If it has any sort of preservatives, synthetic aromas, hydrogenated fats or any type of sugar (which can have various names, as listed here) – then don’t get them. Stay away from them as they are very bad even for healthy people, but especially for those with a fatty liver.
What cereals to eat if you have a fatty liver?
Before getting to this, remember one important fact: all cereals are high in carbs and we should keep carbs under control if suffering from a fatty liver.
My personal opinion is that not all carbs are equally bad. Those that are not instantly absorbed are better and actually healthy if we keep the numbers under control.
In other words, carbs from fruits and even some cereals are not bad for our livers – on the contrary, they have added benefits thanks to the other minerals, vitamins and nutrients. You can find out more about good carbs and bad carbs on Healthline.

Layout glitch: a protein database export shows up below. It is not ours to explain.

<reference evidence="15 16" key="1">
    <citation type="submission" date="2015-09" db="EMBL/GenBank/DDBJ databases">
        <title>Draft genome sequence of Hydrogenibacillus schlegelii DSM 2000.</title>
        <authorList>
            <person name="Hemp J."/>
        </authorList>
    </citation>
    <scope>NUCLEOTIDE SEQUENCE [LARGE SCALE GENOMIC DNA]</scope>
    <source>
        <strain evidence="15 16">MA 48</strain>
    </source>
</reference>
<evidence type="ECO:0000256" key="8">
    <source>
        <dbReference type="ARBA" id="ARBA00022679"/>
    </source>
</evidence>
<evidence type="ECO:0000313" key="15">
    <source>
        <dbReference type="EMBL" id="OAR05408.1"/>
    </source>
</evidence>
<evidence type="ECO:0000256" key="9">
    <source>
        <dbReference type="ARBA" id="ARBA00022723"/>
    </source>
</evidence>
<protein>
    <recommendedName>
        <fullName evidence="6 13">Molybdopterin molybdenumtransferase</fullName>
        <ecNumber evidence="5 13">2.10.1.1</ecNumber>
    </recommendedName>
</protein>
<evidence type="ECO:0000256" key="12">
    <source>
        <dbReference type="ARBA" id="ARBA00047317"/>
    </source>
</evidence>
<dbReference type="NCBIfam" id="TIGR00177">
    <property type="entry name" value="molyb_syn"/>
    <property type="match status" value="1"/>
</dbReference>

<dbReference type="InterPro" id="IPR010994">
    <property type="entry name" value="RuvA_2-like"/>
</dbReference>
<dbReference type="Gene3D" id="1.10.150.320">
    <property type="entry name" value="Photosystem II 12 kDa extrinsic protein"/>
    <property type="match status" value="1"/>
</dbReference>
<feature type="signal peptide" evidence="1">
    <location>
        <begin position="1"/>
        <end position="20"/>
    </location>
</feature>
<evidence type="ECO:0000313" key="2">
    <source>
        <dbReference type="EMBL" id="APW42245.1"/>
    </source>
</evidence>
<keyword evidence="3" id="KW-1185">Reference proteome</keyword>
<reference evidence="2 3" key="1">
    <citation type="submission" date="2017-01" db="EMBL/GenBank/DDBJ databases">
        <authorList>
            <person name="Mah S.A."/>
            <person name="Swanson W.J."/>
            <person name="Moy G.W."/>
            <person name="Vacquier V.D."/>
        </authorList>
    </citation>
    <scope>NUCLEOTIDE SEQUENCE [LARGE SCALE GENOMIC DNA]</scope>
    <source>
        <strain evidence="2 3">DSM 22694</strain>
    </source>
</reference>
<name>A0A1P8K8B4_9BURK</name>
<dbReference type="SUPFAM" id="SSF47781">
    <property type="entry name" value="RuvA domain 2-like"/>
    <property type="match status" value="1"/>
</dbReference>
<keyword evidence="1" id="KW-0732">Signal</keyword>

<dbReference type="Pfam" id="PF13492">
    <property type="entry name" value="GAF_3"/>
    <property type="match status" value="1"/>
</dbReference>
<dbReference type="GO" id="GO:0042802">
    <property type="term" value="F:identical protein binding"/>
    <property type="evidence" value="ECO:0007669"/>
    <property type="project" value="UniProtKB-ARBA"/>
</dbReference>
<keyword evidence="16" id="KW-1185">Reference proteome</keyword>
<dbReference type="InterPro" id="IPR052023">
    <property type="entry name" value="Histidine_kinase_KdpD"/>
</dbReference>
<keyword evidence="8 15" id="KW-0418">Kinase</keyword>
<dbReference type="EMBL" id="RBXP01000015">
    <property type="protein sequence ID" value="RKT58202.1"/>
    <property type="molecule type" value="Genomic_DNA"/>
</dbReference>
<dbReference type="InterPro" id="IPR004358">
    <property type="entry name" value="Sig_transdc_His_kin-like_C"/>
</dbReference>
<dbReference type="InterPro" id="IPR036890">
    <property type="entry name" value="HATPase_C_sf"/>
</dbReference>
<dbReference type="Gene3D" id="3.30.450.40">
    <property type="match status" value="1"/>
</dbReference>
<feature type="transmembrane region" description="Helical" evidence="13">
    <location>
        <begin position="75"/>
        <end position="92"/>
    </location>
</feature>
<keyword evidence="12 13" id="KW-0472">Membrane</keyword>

But this still doesn’t mean that you should eat tons of each! Balance is the key when dealing with a fatty liver, so make sure you mix and match and keep all numbers under control!
And, unlike many other fruits, cereals – even the healthier ones that I am about to recommend – can be completely ignored. It’s better to stay away from them if you have a fatty liver and try to keep carbs to a minimum.
With these in mind, here are the cereals that you can eat when you have a fatty liver:
– Oats: these are the best choice, in my opinion, mainly because they have a lower carb value than most after cooking them. So Oatmeal (or porridge) is a great choice when it comes to preparing a healthy, cereal-based breakfast.
There are some things to consider when cooking them, though. Always go for milled or steel-cut oats and not the instant types, as the latter usually have extra flavors and sugar added.
When cooking them, try to do so as healthy as possible: boil them in water instead of milk (or add part milk, part water), don’t add any sugar (or just a bit of honey/stevia or other good sugars for fatty liver) and instead flavor them with fresh or frozen fruits (make sure that there is no added sugar in your fruits either – most dried ones have tons of sugar!)